Just Rambling About Harlem and the Bronx #7 1898



One of the first letters received in the Bronx from any of the participants in the Santiago naval battle has come from Gunner's Mate Charles Spiney of One Hundred and Seventieth street and Franklin avenue. Writing under the date "United States Steamship Oregon, July 4," Spiney says: "The Spanish fleet came out of the harbor yesterday morning at 9:25 and for a while we had a pretty hot fight. Some of our ships were off coaling, so we were seven to seven for a while. Two torpedo boats made for our vessels, as we were nearest the entrance. Our safety lay in disabling them and we fired six and eight inch shells at them and they soon sank. Two of the Spanish cruisers were about this time on fire and they were beached. The other two vessels, the Cristobal Colon and the Vizcaya, started to run away in a westerly direction. We put after them and gave them a running fight.

After firing a number of shells we managed to hit the Vizcaya with a 13 inch and set her on fire; she struck her colors and ran for the beach. We then started for the Cristobal Colon and about 1:30, after a hot chase, succeeded in disabling her. She was leaking so badly that it was necessary to beach her also. We took as prisoners from her about 550 men. I was in the crew who boarded her last night; We tried to stop the leaks, but at 8 o'clock had to give up the job for the evening. The divers are going to plug up the holes today and then the vessel will be towed to Guantanamo for repairs. The Oregon was in the thick of the fight from beginning to end and was not hit once." Writing under the date "July 14," Spiney says: "Day before yesterday a cathedral that the Spaniards were using as a magazine was struck by one of our 13 inch shells and blew up. One would have thought an earthquake had shaken the land. The Spaniards came out with a flag of truce and said "For God's sake stop until we have buried our dead." They have been given twenty-four hours in which to do this, but they are so treacherous that they will, in the meantime, take the chances to strengthen their position. We understand we are going in a flying squadron to the Spanish coast unless the war is ended soon. We have been on the go constantly since we left "Frisco four months ago and during all that time I haven't had one full night's sleep."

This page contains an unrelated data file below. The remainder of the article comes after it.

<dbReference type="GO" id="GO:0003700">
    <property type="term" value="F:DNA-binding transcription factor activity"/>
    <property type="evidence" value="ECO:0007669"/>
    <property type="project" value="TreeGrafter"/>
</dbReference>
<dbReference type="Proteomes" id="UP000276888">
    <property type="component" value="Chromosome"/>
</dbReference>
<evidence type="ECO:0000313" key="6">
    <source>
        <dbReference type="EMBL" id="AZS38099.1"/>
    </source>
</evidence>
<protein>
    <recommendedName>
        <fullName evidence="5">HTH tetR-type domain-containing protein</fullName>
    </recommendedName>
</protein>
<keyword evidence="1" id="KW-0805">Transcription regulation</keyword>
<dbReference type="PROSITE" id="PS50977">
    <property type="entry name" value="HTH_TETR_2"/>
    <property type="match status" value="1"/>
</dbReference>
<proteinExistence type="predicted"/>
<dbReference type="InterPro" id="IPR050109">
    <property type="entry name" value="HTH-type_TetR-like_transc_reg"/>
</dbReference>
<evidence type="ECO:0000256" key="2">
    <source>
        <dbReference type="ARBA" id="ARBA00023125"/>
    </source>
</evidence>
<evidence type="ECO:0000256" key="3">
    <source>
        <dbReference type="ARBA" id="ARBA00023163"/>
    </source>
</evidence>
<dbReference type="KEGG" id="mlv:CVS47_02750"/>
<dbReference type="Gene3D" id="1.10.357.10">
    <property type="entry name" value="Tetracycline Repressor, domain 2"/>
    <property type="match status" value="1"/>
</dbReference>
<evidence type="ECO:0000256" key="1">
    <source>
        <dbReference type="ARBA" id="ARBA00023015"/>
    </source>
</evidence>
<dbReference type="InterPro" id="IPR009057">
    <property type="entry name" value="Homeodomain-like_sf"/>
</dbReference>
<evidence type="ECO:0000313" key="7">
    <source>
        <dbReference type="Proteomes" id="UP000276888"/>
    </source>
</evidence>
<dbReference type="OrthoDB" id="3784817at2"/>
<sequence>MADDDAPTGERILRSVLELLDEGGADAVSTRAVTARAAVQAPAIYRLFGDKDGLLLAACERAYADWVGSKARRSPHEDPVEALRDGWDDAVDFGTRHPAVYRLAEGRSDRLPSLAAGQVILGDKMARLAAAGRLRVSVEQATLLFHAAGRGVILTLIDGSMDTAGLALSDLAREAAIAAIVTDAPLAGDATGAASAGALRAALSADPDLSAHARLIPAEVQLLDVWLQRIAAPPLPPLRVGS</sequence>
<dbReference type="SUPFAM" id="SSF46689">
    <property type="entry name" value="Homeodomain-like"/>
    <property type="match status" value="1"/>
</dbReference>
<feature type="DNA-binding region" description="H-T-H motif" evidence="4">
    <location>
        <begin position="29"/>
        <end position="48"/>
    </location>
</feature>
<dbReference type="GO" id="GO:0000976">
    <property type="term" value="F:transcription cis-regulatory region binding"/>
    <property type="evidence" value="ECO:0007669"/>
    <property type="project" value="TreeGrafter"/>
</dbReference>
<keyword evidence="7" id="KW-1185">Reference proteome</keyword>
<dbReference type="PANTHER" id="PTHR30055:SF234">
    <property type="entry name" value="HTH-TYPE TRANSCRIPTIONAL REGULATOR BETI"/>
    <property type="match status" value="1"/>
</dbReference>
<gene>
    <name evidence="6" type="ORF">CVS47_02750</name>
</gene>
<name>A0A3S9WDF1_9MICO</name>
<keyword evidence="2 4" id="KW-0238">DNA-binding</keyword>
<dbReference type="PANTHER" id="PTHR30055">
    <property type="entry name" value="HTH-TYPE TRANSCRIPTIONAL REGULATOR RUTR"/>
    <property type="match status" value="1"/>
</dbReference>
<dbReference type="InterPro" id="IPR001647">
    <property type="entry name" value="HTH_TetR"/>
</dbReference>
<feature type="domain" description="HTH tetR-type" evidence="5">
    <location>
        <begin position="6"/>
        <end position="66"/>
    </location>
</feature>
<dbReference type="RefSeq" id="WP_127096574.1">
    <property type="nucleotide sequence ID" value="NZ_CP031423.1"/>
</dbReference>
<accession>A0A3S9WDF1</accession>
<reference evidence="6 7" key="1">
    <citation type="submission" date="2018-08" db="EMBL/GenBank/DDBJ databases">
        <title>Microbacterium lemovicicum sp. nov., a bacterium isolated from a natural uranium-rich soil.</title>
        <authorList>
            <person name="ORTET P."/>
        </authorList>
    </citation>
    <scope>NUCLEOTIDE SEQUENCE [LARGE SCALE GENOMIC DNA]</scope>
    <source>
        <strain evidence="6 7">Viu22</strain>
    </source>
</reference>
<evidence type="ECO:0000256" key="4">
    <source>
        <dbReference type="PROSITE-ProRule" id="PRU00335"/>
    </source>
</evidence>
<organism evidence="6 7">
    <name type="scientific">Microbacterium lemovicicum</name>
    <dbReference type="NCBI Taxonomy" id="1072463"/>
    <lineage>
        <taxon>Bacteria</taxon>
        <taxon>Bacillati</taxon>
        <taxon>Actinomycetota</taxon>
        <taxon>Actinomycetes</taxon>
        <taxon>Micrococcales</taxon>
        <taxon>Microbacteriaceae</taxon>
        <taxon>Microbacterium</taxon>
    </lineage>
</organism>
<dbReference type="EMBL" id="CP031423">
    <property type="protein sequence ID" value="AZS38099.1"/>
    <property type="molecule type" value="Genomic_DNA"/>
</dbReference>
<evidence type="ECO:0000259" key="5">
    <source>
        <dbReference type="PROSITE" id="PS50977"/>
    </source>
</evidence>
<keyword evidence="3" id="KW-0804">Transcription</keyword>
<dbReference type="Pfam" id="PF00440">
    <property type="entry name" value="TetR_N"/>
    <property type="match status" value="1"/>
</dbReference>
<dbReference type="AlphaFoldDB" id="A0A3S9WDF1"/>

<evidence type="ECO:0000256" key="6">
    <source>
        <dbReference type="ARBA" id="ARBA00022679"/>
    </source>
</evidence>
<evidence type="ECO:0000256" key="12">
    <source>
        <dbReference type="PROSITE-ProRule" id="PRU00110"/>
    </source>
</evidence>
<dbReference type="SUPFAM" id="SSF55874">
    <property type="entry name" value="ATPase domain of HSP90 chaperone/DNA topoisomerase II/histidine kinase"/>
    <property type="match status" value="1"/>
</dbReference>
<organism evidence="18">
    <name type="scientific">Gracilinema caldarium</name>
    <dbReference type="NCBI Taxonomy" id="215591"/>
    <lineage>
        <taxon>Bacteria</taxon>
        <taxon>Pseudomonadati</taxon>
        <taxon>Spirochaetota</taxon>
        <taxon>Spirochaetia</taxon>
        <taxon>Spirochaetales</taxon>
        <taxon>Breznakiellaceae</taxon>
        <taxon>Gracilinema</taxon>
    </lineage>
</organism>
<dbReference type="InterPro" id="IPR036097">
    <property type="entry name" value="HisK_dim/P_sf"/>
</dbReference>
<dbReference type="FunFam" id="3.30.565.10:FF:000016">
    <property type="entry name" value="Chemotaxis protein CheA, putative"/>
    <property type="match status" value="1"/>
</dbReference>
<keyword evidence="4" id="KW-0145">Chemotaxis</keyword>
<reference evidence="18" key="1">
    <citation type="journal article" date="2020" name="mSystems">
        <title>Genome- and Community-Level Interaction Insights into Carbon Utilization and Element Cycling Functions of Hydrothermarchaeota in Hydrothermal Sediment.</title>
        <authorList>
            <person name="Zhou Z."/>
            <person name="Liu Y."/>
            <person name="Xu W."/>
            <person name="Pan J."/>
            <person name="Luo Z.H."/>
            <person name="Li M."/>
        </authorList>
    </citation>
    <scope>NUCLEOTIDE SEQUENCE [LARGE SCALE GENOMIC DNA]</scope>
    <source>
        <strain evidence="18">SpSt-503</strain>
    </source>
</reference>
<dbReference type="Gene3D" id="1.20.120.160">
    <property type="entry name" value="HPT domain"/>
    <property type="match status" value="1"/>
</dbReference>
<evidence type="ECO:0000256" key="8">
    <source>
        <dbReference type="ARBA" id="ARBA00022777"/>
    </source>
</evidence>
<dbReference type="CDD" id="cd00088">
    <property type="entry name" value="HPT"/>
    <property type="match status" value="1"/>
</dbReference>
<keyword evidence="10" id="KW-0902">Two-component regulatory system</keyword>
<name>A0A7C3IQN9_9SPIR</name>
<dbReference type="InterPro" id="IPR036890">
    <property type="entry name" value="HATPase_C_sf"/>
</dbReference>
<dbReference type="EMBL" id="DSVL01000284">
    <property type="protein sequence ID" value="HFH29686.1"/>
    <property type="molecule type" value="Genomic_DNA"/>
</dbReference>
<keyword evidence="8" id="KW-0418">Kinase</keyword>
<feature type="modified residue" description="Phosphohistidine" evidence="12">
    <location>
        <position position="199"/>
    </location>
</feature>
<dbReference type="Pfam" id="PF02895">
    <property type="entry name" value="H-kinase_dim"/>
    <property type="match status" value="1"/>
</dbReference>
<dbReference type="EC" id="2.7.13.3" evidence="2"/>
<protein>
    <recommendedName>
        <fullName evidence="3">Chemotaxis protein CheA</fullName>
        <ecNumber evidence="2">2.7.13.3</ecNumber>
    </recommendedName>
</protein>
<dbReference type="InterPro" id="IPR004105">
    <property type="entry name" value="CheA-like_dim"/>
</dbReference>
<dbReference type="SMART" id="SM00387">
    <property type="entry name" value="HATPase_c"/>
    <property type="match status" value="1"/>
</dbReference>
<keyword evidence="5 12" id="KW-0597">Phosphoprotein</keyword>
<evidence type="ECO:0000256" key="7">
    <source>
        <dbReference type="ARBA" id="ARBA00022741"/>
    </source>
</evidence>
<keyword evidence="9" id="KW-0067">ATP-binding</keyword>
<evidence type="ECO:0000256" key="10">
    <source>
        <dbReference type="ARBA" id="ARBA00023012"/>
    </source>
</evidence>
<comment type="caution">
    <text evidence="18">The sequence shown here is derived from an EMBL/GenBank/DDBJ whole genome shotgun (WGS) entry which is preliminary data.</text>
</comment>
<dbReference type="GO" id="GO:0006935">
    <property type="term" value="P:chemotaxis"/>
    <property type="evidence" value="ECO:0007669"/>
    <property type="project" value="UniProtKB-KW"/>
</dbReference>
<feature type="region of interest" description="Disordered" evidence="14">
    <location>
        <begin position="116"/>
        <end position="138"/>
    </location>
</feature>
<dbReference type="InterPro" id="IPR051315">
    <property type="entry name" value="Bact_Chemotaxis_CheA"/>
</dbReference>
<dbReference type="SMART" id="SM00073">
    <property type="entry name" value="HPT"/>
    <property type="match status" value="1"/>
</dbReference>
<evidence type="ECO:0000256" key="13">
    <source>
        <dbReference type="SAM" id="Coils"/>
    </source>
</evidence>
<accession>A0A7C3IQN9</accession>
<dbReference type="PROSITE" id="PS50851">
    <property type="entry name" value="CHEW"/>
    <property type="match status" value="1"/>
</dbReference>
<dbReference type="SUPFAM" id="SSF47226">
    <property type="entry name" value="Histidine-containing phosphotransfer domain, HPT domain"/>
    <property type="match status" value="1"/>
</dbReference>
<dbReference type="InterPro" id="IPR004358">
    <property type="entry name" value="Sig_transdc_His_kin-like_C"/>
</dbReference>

Captain Schmittberger's men of the Bathgate avenue police station have succeeded in ridding Crotona Park, in the northern part of the Bronx Borough, of the noisy inhabitants of Hester and Division streets and other downtown Hebrew districts, who visit the park every Sunday and turn it into a Bedlam. There were numerous complaints to the police captain about the matter and the result was a very quiet Sunday in the park yesterday.

The residents in the vicinity of the New York, New Haven and Hartford freight depot, at the foot of Willis avenue and the Harlem River, are protesting against the incessant blowing of whistles in the yard all night long. They say sleep is impossible under the circumstances, especially on warm nights, and that the Board of Health ought to see that lantern signals are used at night instead of locomotive whistles. A petition is now being circulated with the object of formally bringing the matter before the Board of Health. Mr. Wardrup, the freight agent, in speaking of the matter, said: "All the engineers are instructed to make as little noise as possible and they obey the order. It is impossible to start an engine without making some noise. We employ about 1,500 men in the yards and are a decided benefit to the community. I would suggest that people go to bed early and fall asleep before the stillness of the night makes the noise more apparent. Or, they can move away they can do that more easily than the yard can."


Website: The History Box.com
Article Name:  Just Rambling About Harlem and the Bronx #7 1898
Researcher/Transcriber Miriam Medina


The Brooklyn Daily Eagle August 1, 1898
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